This piece was written in August 2011 during a trip to Prague.
- I know everyone in Prague speaks English, but why not at least try learning the Czech words for “hello”, “goodbye”, “yes”, “no”, “please” “thank you” and “two Pilsners please, my little Bohemian chum”? Otherwise, I’ll spend all week with no beer, because the Czech word for “yes” is “ano”, which sounds like a hesitant demurral to an overworked waiter who’s expecting English.
- Please stop video-ing stationary objects.
- I know the book says to go straight on, and that that’s where everyone else is going, but you really don’t have to. There are side streets.
- You see, while I’m happy to wait five seconds while you take a snapshot of your partner/child/BFF, I’m less happy to wait sixty-five while, freed of the need to buy film and choose shots with an eye to economics, you encourage your partner/child/BFF to fill your 64GB memory card with thirty-seven subtly different combos of mood and pose. And when it comes to waiting while you video an inanimate object NOT MOVING for five minutes in (I assume) some sort of homage to Andy Warhol, I’m afraid I snap. And yet you seem to think it’s me that’s being rude when I walk in front of you.
- OK, yes, it’s great that, while I’m writing this – sheltering from the rain in the Nostress Café on Siroká – a Czech waiter is explaining to an African tourist the English pun in his Belgian café’s name, but this is still the Czech Republic, and people should be talking Czech. A French waiter who walked into a bar in Madrid and loudly demanded drinks in French would be considered arrogant and rude and, while obviously he’d take this as a compliment, surely we shouldn’t all aspire to be French waiters?
- Seriously, I would actually quite like a drink now please. Ano. Prosím.
- And, more to the point, if you just want to take photos of each other, you can do that at home. It’s not like the beauty and historical significance of the unique and priceless artefact you’re using as a backdrop has been enough to make you pause for five seconds and actually look at it.
- Please, Americans under thirty: the English language, which we do our level best to share with you, despite you taking up all the space, contains a colossally capacious cornucopia of coruscating concoctions connoting commendation. Do you really not realise how cool, neat and awesome this is?
- No, seriously, try actually looking at things, rather than just photographing them. And then ask yourself if bleeding saints and medieval body parts are suitable props for holiday snaps of you and your BFF in vest tops? Remind me again why you’ve come to Prague rather than Disneyland?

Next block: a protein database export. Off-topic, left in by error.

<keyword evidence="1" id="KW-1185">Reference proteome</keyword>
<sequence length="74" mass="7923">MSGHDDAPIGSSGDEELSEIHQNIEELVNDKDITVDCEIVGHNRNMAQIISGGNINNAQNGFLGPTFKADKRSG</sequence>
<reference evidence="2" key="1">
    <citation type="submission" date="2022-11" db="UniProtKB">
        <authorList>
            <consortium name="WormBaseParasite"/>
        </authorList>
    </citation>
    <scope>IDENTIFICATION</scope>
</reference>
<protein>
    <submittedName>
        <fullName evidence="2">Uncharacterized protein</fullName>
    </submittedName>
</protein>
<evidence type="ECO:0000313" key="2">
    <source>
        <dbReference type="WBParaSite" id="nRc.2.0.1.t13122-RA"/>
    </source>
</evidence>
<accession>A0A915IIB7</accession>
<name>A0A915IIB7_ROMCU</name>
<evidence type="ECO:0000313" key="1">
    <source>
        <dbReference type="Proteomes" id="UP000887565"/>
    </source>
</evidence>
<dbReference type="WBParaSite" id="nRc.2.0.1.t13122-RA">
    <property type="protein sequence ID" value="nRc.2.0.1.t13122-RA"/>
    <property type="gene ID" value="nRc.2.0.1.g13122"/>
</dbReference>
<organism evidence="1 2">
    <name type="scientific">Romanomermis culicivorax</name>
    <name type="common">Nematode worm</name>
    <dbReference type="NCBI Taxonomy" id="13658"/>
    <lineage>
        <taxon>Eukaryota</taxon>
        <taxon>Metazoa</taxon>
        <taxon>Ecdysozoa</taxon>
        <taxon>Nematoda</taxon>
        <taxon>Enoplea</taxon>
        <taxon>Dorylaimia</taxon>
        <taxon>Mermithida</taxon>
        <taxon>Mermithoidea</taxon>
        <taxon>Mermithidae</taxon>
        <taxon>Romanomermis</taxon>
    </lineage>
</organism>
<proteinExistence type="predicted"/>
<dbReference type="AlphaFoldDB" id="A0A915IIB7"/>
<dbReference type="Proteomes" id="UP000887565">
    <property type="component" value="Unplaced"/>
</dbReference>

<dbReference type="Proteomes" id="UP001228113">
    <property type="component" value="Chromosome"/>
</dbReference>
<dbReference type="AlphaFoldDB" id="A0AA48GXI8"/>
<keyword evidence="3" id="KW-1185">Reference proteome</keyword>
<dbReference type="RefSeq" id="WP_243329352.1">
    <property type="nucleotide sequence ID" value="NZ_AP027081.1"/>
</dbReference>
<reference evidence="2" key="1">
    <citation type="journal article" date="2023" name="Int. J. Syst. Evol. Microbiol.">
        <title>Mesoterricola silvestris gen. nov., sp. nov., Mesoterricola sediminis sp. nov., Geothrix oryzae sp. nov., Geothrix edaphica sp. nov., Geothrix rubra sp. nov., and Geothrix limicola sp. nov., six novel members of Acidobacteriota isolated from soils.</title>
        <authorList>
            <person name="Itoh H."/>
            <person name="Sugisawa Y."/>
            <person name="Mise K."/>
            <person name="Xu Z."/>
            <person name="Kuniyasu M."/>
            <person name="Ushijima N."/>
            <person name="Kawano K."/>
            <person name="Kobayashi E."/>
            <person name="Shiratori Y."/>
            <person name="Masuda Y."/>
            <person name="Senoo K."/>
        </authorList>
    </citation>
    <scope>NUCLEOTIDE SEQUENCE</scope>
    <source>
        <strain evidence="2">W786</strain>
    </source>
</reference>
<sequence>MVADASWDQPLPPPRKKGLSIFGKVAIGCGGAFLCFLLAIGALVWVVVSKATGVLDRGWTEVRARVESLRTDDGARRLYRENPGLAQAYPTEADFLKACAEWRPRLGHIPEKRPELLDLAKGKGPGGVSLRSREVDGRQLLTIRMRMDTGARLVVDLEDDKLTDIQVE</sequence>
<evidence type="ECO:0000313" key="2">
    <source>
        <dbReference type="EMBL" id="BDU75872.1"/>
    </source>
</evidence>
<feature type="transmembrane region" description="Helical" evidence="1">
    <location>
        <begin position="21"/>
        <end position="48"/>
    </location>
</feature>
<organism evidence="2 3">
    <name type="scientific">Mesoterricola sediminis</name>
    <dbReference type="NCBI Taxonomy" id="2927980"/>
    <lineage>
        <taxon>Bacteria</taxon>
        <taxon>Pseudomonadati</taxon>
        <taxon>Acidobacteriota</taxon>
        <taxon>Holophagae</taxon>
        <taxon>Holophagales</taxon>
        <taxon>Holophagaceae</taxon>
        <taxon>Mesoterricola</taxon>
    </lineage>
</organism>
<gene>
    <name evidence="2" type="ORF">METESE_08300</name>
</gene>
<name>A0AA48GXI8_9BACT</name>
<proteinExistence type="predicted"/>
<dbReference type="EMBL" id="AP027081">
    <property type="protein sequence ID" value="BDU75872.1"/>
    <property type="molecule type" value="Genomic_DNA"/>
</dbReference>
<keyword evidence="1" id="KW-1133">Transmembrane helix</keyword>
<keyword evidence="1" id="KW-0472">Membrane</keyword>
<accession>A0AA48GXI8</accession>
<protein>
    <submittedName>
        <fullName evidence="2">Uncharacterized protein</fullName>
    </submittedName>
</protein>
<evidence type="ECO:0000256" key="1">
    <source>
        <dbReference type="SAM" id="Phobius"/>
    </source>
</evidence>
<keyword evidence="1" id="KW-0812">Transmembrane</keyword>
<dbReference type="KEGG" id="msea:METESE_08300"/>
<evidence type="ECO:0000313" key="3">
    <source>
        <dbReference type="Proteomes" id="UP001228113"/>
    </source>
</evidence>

- The currency in Prague is the crown/koruna, NOT the dollar or the euro, however loudly you say it. This is because Prague is in a foreign country.
- Please, men in your thirties and forties: if all you’re going to do with these photos is stick them on Flickr, then you don’t need a digital SLR the size of your head. Flickr’s largest display is 1024 x 766 pixels, or 0.78 megapixels. And sorry about the whole penis-size thing – it must be tough.
- They won’t let you eat your ice cream in the choir stalls, even though you’ve only just bought it??? Oh, those Catholics do love their interdicts and admonishments, don’t they? But, you know, he’s a da pope, so… whachagonnado?
- You do realise you can turn the flash off, don’t you? And that your little light going pop isn’t going to illuminate those distant misty ramparts any better than the moon? It’ll just spoil the atmosphere for everyone else and run down your batteries.
- Also, that silly kershthwunk noise your “shutter” makes – it’s nothing to do with the camera mechanism, it’s just a soundfile, to make it sound like you’ve got a proper camera. Why not turn it down or off? Then it won’t annoy people.
- Can I apologise, by the way, for not having the full range of Czech accents on this computer? That’s why any words which require a hácek – you know, that little upside-down circumflex which, when placed above an “r”, instructs native Czech speakers to remove their tongue and reinsert it backwards before proceeding with the next syllable – haven’t got one.
- And that sign you passed on the way in – the camera with a line through it? – that means don’t take photos. But you probably didn’t spot it, as by that stage you were already staring intently at your little screen rather than the place you’d gone to visit.
- Because, you know, it’s a CHURCH, and people are trying to pray; and all the flashing and kershthwunking makes it difficult to be spiritual.
- OK, you’re not religious. But if you’re not interested in it being a church, then… why are you here?
- Besides, it’s clear that some people here do believe and that, for them, it means an awful lot. The woman over there in the headscarf, for instance, sobbing photogenically in the side chapel.
Oh, what do I know – I’m just a bloody tourist. But maybe, after you’ve snapped yourself posing by the graves in the old Jewish ghetto and been on the coach trip to Terezín, once Theresienstadt, transit camp for Auschwitz, you might like to come here, to the Memorial to the Victims of Communism at the foot of Petrín Hill. Because, as the inscription says: 205,486 convicted, 248 executed, 4,500 died in prison, 327 annihilated at the border, 170,938 emigrated, 1 great photo opportunity.
Times were tough, but Eastern Europe’s loss is Flickr’s gain.